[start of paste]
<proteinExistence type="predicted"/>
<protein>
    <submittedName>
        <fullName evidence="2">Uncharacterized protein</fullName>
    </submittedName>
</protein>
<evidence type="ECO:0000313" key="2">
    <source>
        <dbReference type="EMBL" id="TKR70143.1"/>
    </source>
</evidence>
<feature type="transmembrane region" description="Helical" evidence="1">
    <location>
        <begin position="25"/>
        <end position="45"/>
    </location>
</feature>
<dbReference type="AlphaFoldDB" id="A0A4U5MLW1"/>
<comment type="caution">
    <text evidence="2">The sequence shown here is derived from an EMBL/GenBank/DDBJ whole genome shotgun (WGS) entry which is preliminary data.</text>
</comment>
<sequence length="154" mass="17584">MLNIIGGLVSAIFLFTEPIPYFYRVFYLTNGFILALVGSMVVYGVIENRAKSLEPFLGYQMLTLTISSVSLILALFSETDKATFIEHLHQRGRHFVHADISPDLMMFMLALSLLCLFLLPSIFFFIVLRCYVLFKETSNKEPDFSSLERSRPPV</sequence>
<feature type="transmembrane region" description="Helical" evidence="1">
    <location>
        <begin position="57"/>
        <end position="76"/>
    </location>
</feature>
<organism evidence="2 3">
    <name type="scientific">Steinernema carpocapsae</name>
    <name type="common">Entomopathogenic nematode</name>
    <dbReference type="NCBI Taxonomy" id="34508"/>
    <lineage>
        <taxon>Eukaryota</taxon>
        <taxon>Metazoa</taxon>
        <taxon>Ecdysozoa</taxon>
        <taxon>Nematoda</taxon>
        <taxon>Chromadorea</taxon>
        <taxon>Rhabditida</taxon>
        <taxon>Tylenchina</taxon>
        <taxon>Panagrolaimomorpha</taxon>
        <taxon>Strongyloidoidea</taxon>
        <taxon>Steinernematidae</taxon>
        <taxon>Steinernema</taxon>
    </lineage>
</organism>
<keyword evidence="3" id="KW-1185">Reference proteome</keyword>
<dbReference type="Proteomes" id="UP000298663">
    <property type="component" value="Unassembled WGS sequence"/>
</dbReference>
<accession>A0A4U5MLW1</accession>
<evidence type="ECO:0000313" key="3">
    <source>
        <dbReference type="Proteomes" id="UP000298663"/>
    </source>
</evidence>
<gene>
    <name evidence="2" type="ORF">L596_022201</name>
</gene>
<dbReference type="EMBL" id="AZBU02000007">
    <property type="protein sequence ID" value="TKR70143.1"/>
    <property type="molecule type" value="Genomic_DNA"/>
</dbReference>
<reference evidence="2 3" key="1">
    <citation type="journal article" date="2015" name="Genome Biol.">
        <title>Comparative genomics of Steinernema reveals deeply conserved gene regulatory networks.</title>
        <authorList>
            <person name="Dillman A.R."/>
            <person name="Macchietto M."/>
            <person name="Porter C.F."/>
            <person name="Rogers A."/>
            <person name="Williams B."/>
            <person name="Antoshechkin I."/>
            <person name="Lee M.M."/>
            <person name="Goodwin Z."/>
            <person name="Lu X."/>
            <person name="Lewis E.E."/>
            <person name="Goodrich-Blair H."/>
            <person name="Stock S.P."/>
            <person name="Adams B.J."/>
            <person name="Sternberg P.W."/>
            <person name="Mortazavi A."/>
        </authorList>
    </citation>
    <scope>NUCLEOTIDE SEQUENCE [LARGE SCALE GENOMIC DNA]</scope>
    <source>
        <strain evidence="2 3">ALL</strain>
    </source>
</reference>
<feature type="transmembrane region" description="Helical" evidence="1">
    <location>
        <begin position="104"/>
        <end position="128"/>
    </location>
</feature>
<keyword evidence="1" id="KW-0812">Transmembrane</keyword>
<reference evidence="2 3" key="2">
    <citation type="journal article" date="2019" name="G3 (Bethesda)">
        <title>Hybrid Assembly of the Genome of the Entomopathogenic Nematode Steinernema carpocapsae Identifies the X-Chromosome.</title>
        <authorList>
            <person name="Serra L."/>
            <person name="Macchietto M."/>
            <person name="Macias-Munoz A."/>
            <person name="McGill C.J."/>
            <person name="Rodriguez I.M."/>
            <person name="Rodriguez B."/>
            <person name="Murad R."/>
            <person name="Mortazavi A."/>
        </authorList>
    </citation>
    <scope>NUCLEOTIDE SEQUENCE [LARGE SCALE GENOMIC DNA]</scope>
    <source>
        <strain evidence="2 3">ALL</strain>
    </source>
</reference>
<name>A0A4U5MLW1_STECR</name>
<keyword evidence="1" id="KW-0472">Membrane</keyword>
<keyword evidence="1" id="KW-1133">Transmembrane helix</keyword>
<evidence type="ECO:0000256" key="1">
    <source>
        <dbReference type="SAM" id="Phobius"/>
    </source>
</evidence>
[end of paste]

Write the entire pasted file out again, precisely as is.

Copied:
<proteinExistence type="predicted"/>
<protein>
    <submittedName>
        <fullName evidence="2">Uncharacterized protein</fullName>
    </submittedName>
</protein>
<evidence type="ECO:0000313" key="2">
    <source>
        <dbReference type="EMBL" id="TKR70143.1"/>
    </source>
</evidence>
<feature type="transmembrane region" description="Helical" evidence="1">
    <location>
        <begin position="25"/>
        <end position="45"/>
    </location>
</feature>
<dbReference type="AlphaFoldDB" id="A0A4U5MLW1"/>
<comment type="caution">
    <text evidence="2">The sequence shown here is derived from an EMBL/GenBank/DDBJ whole genome shotgun (WGS) entry which is preliminary data.</text>
</comment>
<sequence length="154" mass="17584">MLNIIGGLVSAIFLFTEPIPYFYRVFYLTNGFILALVGSMVVYGVIENRAKSLEPFLGYQMLTLTISSVSLILALFSETDKATFIEHLHQRGRHFVHADISPDLMMFMLALSLLCLFLLPSIFFFIVLRCYVLFKETSNKEPDFSSLERSRPPV</sequence>
<feature type="transmembrane region" description="Helical" evidence="1">
    <location>
        <begin position="57"/>
        <end position="76"/>
    </location>
</feature>
<organism evidence="2 3">
    <name type="scientific">Steinernema carpocapsae</name>
    <name type="common">Entomopathogenic nematode</name>
    <dbReference type="NCBI Taxonomy" id="34508"/>
    <lineage>
        <taxon>Eukaryota</taxon>
        <taxon>Metazoa</taxon>
        <taxon>Ecdysozoa</taxon>
        <taxon>Nematoda</taxon>
        <taxon>Chromadorea</taxon>
        <taxon>Rhabditida</taxon>
        <taxon>Tylenchina</taxon>
        <taxon>Panagrolaimomorpha</taxon>
        <taxon>Strongyloidoidea</taxon>
        <taxon>Steinernematidae</taxon>
        <taxon>Steinernema</taxon>
    </lineage>
</organism>
<keyword evidence="3" id="KW-1185">Reference proteome</keyword>
<dbReference type="Proteomes" id="UP000298663">
    <property type="component" value="Unassembled WGS sequence"/>
</dbReference>
<accession>A0A4U5MLW1</accession>
<evidence type="ECO:0000313" key="3">
    <source>
        <dbReference type="Proteomes" id="UP000298663"/>
    </source>
</evidence>
<gene>
    <name evidence="2" type="ORF">L596_022201</name>
</gene>
<dbReference type="EMBL" id="AZBU02000007">
    <property type="protein sequence ID" value="TKR70143.1"/>
    <property type="molecule type" value="Genomic_DNA"/>
</dbReference>
<reference evidence="2 3" key="1">
    <citation type="journal article" date="2015" name="Genome Biol.">
        <title>Comparative genomics of Steinernema reveals deeply conserved gene regulatory networks.</title>
        <authorList>
            <person name="Dillman A.R."/>
            <person name="Macchietto M."/>
            <person name="Porter C.F."/>
            <person name="Rogers A."/>
            <person name="Williams B."/>
            <person name="Antoshechkin I."/>
            <person name="Lee M.M."/>
            <person name="Goodwin Z."/>
            <person name="Lu X."/>
            <person name="Lewis E.E."/>
            <person name="Goodrich-Blair H."/>
            <person name="Stock S.P."/>
            <person name="Adams B.J."/>
            <person name="Sternberg P.W."/>
            <person name="Mortazavi A."/>
        </authorList>
    </citation>
    <scope>NUCLEOTIDE SEQUENCE [LARGE SCALE GENOMIC DNA]</scope>
    <source>
        <strain evidence="2 3">ALL</strain>
    </source>
</reference>
<feature type="transmembrane region" description="Helical" evidence="1">
    <location>
        <begin position="104"/>
        <end position="128"/>
    </location>
</feature>
<keyword evidence="1" id="KW-0812">Transmembrane</keyword>
<reference evidence="2 3" key="2">
    <citation type="journal article" date="2019" name="G3 (Bethesda)">
        <title>Hybrid Assembly of the Genome of the Entomopathogenic Nematode Steinernema carpocapsae Identifies the X-Chromosome.</title>
        <authorList>
            <person name="Serra L."/>
            <person name="Macchietto M."/>
            <person name="Macias-Munoz A."/>
            <person name="McGill C.J."/>
            <person name="Rodriguez I.M."/>
            <person name="Rodriguez B."/>
            <person name="Murad R."/>
            <person name="Mortazavi A."/>
        </authorList>
    </citation>
    <scope>NUCLEOTIDE SEQUENCE [LARGE SCALE GENOMIC DNA]</scope>
    <source>
        <strain evidence="2 3">ALL</strain>
    </source>
</reference>
<name>A0A4U5MLW1_STECR</name>
<keyword evidence="1" id="KW-0472">Membrane</keyword>
<keyword evidence="1" id="KW-1133">Transmembrane helix</keyword>
<evidence type="ECO:0000256" key="1">
    <source>
        <dbReference type="SAM" id="Phobius"/>
    </source>
</evidence>